These character influences all come from different places, which means that some sequences of Prétear feel very different from other sections. The silly banter of the Knights, the seriousness of the combat, the mystical beauty of the transformations, the surreal and juvenile antics of Himeno's family...I find it hard to reconcile these varying portions of the show. It's hard to take the conflict of the Knights seriously when they are seen running around as cute naked infants during the show's closing credits. While the lightness of the family antics and the uncertainty of Himeno's life should help heighten the danger the world is in, it only manages to undermine the importance of Himeno's destiny.
The animation is sometimes quite strong and at other times fairly weak. The whole show has a watercolor look to it that works quite well for the most part, and gives some texture to the otherwise simple backgrounds. The characters are acceptable, although they reveal the low-budget origins of the show -- at times there are problems with overlapping objects and intersecting lines. Water and similar effects are done digitally, and are very detailed, but this only emphasizes how plain the rest of the animation is. ADV has given this volume an excellent video transfer, which does an excellent job of capturing both the strengths and weaknesses of the animation. Any flaws are part of the source material, not the disc itself.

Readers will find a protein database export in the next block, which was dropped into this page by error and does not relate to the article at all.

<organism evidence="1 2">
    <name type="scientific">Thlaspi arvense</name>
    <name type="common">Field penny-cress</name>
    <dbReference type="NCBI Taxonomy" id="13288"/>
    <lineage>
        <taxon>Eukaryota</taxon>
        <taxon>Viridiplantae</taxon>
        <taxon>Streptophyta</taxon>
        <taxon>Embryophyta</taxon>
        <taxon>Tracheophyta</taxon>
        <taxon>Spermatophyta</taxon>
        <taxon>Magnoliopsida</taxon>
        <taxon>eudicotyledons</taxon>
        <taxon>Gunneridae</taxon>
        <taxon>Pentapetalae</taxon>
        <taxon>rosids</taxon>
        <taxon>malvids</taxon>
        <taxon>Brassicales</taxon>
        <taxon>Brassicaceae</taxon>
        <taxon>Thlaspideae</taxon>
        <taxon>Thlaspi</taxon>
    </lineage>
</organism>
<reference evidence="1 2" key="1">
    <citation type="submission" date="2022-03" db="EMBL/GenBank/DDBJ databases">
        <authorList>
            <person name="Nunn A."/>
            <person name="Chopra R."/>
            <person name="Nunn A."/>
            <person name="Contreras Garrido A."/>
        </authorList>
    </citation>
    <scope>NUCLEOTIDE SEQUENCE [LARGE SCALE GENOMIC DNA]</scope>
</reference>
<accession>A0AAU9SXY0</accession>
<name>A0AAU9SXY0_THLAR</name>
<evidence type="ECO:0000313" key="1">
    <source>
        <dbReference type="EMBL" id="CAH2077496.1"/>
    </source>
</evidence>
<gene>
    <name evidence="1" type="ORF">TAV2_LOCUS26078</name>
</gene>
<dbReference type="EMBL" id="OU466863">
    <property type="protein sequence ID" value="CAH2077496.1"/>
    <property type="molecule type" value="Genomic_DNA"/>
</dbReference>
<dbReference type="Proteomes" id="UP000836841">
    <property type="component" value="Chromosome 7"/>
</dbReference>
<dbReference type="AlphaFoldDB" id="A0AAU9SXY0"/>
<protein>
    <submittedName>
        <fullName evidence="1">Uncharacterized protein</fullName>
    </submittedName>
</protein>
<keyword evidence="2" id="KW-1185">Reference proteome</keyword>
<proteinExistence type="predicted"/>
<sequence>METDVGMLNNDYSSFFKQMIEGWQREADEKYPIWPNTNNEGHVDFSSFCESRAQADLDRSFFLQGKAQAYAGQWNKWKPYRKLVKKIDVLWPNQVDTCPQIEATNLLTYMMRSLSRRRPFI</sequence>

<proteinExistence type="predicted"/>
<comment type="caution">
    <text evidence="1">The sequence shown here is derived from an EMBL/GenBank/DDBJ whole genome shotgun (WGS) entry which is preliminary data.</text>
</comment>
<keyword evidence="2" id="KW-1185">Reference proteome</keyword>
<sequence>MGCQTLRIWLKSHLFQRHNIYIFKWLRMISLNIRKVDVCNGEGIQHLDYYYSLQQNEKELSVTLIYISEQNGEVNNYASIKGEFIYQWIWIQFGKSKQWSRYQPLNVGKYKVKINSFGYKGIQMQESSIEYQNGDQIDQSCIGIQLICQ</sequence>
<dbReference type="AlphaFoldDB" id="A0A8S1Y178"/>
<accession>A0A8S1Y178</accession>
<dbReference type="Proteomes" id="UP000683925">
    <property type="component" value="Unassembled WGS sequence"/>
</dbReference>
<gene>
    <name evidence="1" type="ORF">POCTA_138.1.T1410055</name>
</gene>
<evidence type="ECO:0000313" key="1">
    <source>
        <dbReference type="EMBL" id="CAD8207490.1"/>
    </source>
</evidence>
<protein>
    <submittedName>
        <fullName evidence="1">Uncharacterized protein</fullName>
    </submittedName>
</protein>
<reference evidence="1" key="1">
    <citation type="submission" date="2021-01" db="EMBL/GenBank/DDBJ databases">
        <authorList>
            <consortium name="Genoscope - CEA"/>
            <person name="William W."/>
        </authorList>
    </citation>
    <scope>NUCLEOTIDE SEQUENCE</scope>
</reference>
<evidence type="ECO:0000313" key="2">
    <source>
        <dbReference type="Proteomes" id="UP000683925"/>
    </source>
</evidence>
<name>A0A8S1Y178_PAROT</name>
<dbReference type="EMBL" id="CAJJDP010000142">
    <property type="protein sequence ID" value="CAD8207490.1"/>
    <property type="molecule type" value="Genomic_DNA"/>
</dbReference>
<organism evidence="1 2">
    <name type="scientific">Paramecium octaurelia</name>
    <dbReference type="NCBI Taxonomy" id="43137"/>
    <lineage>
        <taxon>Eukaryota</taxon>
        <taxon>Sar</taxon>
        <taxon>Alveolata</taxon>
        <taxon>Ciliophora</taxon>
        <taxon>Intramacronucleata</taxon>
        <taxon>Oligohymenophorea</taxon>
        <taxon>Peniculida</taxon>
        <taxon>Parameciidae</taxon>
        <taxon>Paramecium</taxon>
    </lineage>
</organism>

The sound is also quite good. The Japanese track is recommended, as the characters are less shrill, although the English track is well translated and well timed. In both the English dub and subtitles, the dialogue is a bit wordy and stilted, but it's rarely distracting. The dialogue in both languages is clear and well mixed. I found the music annoying and inappropriate, with its cheesy jazz theme and an altogether too peppy opening and closing theme song considering the seriousness of the suspense-laden end of most of the episodes.
Several extras are included. The disc features the usual clean opening and closing animation sequences, as well as several Japanese television spots from when Prétear first went on the air. The largest extra is a featurette, quite inappropriately called Behind the Animation (32:00). The featurette actually has nothing to do with the animation, but rather contains interviews with the English voice cast, talking about the process of translating the dialogue at the ADV studio. It focuses on other projects the actors have been involved with, and how they feel about the characters they play. It's a nice idea, but it does drag a little at times, and should focus more on the show in question and less on the lives of the voice actors.
Fans of Prétear will be very pleased by the direction that the show goes in this third volume. Those curious about the series are encouraged to check it out, but a rental may be advised rather than a blind purchase. Anime nuts who can't get enough teens with mystical powers will probably find a lot to like in this show, but everyone else will be less impressed.
Because of some good character work and some interesting twists and turns, I am going to let the third volume of Prétear off without charges. Hopefully the disparate threads will be able to come together in the fourth and last volume of the show.
Review content copyright © 2004 Joel Pearce; Site layout and review format copyright © 1998 - 2014 HipClick Designs LLC
Scales of Justice
Studio: ADV Films
* Full Frame
* Dolby Digital 5.1 Surround (English, Dubbed)
* Dolby Digital 2.0 Stereo (Japanese, Original Language)
Running Time: 75 Minutes
Release Year: 2001
MPAA Rating: Not Rated
* Production Sketches
* Official Site